Children with autism have a difficulty applying what they learn in one setting like a therapists’ office to other places like their home. When the techniques are similar at home and at the therapist, the child may learn how to apply everything they learn to all aspects of their life. A scheduled time for the use of the playroom along with schedules for everything else including meals, bedtime, and school can help the child be cooperative because there are minimal surprises during their daily routine. Most children with autism have a special interest in one particular topic or activity. Having a room dedicated to that topic or activity can make the child feel comfortable in their own home because they know that their family considers their interests as a priority. Dedicating a room for the sole purpose of one activity like watching TV, eating meals or play time can allow the child to focus on the activity they are supposed to be doing and it keeps the outside stimulation to a minimum. Furthermore, the child’s sensory environment can overall affect how they respond to others.  Sounds like background music, outside traffic, machine noise and loud conversations affect an autistic child. These sounds might take away a child’s attention from their intended activity and distract them. When their environment is noisy, their eye contact becomes decreased, and they become less interactive. Some children are sensitive to certain sounds, but these are sometimes very difficult to eliminate.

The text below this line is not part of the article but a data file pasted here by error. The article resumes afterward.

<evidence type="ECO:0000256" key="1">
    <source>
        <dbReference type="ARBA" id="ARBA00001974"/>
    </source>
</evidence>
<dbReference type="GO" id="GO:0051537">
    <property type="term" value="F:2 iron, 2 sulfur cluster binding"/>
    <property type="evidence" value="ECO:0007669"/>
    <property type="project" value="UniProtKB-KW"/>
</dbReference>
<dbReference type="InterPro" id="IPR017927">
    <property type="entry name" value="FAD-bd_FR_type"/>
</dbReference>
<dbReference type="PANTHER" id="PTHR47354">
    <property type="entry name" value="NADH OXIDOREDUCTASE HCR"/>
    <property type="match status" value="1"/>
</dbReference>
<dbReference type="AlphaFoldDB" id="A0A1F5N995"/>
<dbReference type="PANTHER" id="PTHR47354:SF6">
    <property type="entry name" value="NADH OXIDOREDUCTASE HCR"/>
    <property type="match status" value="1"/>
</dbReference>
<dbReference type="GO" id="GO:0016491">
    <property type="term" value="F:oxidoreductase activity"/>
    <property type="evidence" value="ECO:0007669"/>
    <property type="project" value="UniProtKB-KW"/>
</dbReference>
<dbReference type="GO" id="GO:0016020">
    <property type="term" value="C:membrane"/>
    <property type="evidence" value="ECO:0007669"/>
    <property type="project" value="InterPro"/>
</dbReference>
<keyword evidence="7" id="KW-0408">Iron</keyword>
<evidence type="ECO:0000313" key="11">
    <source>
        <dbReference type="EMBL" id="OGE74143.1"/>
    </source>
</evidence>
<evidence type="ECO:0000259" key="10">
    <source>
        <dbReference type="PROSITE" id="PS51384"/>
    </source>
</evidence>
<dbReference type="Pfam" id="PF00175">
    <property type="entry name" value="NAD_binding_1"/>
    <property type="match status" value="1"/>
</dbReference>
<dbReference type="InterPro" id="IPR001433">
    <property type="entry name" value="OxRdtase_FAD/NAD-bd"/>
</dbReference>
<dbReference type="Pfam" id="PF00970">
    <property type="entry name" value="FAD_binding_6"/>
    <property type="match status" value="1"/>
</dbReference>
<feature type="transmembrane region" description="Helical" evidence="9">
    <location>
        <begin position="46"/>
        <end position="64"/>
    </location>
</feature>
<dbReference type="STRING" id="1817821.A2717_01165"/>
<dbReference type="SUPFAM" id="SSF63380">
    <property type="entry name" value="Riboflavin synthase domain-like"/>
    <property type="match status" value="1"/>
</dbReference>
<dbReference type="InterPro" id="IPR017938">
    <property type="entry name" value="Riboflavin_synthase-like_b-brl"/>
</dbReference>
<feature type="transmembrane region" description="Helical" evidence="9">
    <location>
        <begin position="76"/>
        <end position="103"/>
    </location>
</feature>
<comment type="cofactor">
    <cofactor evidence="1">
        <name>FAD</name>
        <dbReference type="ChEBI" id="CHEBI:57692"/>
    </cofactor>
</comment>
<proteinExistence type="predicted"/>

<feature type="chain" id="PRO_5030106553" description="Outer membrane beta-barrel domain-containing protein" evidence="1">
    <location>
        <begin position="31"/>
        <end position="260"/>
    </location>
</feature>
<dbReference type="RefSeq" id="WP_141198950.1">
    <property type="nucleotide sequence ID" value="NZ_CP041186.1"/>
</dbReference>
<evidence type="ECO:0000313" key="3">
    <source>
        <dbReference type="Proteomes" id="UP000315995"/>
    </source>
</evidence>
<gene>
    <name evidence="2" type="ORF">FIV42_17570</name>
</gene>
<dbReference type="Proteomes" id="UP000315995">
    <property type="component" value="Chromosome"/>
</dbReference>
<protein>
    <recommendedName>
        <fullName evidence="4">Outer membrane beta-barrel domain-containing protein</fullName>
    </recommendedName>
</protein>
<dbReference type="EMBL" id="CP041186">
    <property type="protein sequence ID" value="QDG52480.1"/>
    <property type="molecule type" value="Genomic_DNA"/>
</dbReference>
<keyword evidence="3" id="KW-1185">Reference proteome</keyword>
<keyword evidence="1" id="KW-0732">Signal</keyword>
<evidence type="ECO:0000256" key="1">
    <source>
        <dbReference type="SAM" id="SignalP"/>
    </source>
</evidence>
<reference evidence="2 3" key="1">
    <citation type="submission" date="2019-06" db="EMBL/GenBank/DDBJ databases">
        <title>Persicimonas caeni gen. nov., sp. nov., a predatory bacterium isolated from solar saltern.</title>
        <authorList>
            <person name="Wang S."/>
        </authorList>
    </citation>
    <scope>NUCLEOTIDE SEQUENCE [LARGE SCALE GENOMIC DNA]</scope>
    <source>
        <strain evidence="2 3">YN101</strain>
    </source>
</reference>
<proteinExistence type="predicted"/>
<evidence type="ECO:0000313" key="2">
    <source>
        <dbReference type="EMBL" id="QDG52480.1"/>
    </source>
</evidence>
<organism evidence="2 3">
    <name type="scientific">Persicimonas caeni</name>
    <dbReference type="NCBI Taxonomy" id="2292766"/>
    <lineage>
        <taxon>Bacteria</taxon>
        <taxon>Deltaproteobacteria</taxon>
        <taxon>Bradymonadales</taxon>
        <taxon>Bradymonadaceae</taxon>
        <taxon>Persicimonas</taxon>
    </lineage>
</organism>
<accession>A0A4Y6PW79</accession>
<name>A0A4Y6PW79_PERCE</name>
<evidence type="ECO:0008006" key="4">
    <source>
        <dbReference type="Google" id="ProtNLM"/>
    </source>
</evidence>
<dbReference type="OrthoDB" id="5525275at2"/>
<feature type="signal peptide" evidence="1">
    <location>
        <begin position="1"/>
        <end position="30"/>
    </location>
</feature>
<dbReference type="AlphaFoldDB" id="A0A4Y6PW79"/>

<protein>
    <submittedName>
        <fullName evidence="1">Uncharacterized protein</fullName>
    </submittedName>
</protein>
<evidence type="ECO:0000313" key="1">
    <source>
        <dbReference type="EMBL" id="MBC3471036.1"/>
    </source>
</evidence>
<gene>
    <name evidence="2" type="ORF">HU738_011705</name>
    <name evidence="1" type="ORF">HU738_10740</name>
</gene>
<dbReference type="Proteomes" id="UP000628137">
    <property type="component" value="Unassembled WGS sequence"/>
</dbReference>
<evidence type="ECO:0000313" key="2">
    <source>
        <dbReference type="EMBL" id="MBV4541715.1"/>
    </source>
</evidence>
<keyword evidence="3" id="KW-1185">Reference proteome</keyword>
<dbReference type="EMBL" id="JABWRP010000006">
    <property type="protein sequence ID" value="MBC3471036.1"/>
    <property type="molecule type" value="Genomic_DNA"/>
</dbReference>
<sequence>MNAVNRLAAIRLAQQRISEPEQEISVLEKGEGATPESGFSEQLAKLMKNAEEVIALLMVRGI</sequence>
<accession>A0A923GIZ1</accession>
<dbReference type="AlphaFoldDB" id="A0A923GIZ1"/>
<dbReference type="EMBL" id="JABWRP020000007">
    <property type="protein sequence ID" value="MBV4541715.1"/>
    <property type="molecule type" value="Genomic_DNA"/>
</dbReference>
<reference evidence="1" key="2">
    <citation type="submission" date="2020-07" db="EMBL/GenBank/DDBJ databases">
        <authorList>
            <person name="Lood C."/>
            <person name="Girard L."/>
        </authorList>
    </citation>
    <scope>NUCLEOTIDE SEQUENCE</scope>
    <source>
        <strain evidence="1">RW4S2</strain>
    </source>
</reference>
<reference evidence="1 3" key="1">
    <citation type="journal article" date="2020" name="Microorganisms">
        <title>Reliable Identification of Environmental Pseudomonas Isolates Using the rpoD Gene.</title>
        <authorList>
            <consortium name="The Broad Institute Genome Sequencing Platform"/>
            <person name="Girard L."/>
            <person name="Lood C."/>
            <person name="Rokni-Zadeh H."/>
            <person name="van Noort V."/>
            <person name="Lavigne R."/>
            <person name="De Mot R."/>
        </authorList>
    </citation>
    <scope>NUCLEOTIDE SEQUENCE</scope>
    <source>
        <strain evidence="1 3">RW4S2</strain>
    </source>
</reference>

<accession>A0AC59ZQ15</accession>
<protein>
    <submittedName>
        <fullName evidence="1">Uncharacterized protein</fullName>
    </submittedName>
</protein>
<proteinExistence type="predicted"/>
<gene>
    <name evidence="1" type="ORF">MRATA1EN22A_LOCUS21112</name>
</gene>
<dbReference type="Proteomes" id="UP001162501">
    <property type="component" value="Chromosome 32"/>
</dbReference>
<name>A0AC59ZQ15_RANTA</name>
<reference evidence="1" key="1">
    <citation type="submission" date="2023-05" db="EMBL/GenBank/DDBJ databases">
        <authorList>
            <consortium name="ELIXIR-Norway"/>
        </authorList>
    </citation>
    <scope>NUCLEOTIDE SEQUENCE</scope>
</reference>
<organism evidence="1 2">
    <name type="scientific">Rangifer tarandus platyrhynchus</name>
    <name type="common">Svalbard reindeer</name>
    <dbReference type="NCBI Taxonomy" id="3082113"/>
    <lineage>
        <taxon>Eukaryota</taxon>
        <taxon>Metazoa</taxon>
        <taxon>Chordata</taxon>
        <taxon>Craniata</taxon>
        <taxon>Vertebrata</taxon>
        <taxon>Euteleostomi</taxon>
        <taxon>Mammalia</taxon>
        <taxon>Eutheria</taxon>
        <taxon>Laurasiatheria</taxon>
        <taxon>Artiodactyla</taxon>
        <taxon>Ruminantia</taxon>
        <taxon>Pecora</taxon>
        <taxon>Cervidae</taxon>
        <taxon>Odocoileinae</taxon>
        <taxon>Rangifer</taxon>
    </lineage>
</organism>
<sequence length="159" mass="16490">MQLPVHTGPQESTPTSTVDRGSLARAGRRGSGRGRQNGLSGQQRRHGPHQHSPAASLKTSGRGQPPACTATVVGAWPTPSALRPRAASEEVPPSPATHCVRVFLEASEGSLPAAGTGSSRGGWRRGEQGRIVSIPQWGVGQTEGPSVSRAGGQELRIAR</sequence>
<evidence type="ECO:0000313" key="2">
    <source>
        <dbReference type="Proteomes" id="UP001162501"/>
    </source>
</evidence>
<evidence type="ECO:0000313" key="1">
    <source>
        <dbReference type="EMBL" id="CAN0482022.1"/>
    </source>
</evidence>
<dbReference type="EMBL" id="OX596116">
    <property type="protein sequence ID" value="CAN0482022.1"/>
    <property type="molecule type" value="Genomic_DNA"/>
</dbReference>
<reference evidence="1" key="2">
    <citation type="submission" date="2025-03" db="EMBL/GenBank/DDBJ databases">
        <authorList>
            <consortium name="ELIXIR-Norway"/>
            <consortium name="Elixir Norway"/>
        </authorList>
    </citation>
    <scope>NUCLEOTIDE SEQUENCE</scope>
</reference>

A child can become accustomed to these sounds gradually in relaxed settings. Another environment in the sensory category is visual over-stimulation. In most elementary schools across the country the walls are covered in posters, colors, and other learning decorations, these can be helpful for a child without autism but can hurt an autistic child’s ability to concentrate and learn. In visually busy environments the child’s concentration is frequently diverted by these decorations from their work. Lighting is also a factor. Fluorescent lighting can tire a child with autism quickly and decreases their eye contact and their attention span due to the pulsating light. Moreover, colors that make an autistic child more attentive can be used more during play activities and then less during times the child should be paying more attention to people rather than their clothes or toys.

The differences between a socially active autistic child and inactive autistic child can all depend on the home environment the child is in. The mindsets of the parents and the home arrangements they have created have a direct impact on their child’s behavior.